As predicted by the adhesive/stored strain energy hypothesis, the protease trypsin was able to trigger unraveling under conditions in which unraveling does not normally occur (0.25 mol l−1 NaCl, 35°C) (F6,21=26.46, P<0.0001) (Fig. 3). Unraveling occurred more slowly in 0.25 mol l−1 NaCl + 0.5 mg ml−1 trypsin at 35°C than in unraveling conditions such as 1 mol l−1 NaCl at 5°C. However, unraveling proceeded in the same manner – beginning at the apical tip, with thread loops springing apart from each other and the rest of the skein (Fig. 3; supplementary material Movie 2).
Visualization of the adhesive
High-power scanning electron microscopy (SEM) images (Figs 4, 5) revealed dramatic differences in the appearance of slime threads that were fixed in solutions that promote unraveling [i.e. artificial seawater (ASW)] compared with those that inhibit it (i.e. stabilization buffer, SB). ASW-exposed threads had significantly less material covering their surface than skeins exposed to SB (t38=14.79, P<0.0001). ASW-exposed threads also had significantly fewer connections between adjacent threads compared with threads fixed in stabilizing conditions (t38=11.23, P<0.0001) (Fig. 6). Trypsin also had a significant effect on the amount of surface material (t38=2.04, P=0.024), as well as the number of connections between adjacent threads (t38=6.91, P<0.0001) (Fig. 7). However, the difference in surface material between the trypsin and control treatments was less significant than the difference between ASW- and SB-treated skeins, and there was significantly more surface material on the trypsin-exposed threads compared with the ASW-treated threads (t38=15.61, P<0.0001). Trypsin also appeared to digest the proteins making up the threads themselves, causing etching of the surface, breaks in the thread, and even completely digesting the skeins at longer exposure times.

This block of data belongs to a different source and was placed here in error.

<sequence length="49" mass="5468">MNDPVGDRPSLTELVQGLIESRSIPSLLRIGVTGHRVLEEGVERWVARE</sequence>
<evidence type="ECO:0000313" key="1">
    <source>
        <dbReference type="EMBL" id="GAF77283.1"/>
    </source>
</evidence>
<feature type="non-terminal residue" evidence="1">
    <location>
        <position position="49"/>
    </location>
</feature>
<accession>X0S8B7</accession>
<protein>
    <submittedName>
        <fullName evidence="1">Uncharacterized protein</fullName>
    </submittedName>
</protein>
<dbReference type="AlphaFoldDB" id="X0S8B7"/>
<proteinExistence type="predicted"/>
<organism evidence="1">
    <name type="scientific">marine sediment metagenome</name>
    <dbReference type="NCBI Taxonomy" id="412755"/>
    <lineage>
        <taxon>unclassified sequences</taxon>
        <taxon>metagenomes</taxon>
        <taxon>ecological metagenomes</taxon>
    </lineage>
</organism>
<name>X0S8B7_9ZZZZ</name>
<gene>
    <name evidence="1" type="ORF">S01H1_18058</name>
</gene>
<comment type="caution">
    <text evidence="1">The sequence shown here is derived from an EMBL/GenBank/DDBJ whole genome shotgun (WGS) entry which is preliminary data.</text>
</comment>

Our results are consistent with the hypothesis that spontaneous unraveling in E. stoutii skeins is governed by the dissolution of a protein adhesive and the release of stored strain energy in seawater. We found that the optimal unraveling conditions (1–2 mol l−1 NaCl, 5–15°C) for E. stoutii skeins correspond closely with the natural environmental conditions for this species (and most hagfishes, in fact), suggesting that the dissolution properties of the adhesive are adaptive. High temperatures inhibit skein unraveling, perhaps because the adhesive proteins denature and aggregate at high temperatures, making them less soluble, similar to the way in which egg white proteins can be rendered insoluble by cooking. The strong sensitivity of the unraveling response to [NaCl] is interesting, considering the fact that hagfishes are osmoconformers and most of their tissues contain levels of sodium and chloride ions similar to those in seawater (Munz and McFarland, 1964; Currie and Edwards, 2010). However, previous research demonstrated that slime gland exudate contains relatively low concentrations of sodium and chloride ions, and high levels of methylamines and other organic osmolytes (Herr et al., 2010). This finding was initially interpreted in light of the stabilization of mucin vesicles within the slime gland, but no evidence was found to support this hypothesis (i.e. many vesicles ruptured even in high concentrations of methylamines) (Herr et al., 2010). The salt sensitivity of skein unraveling in E. stoutii provides another explanation for the low salt content of fluids in the slime gland, which is that it stabilizes the protein adhesive that keeps coiled skeins in the condensed state within the gland. Furthermore, the high concentration of zwitterionic methylamines such as betaine, trimethylamine oxide (TMAO) and dimethyl glycine (DMG), which are known to have kosmotropic (i.e. stabilizing) effects on proteins, may also contribute to the prevention of premature skein unraveling in the gland.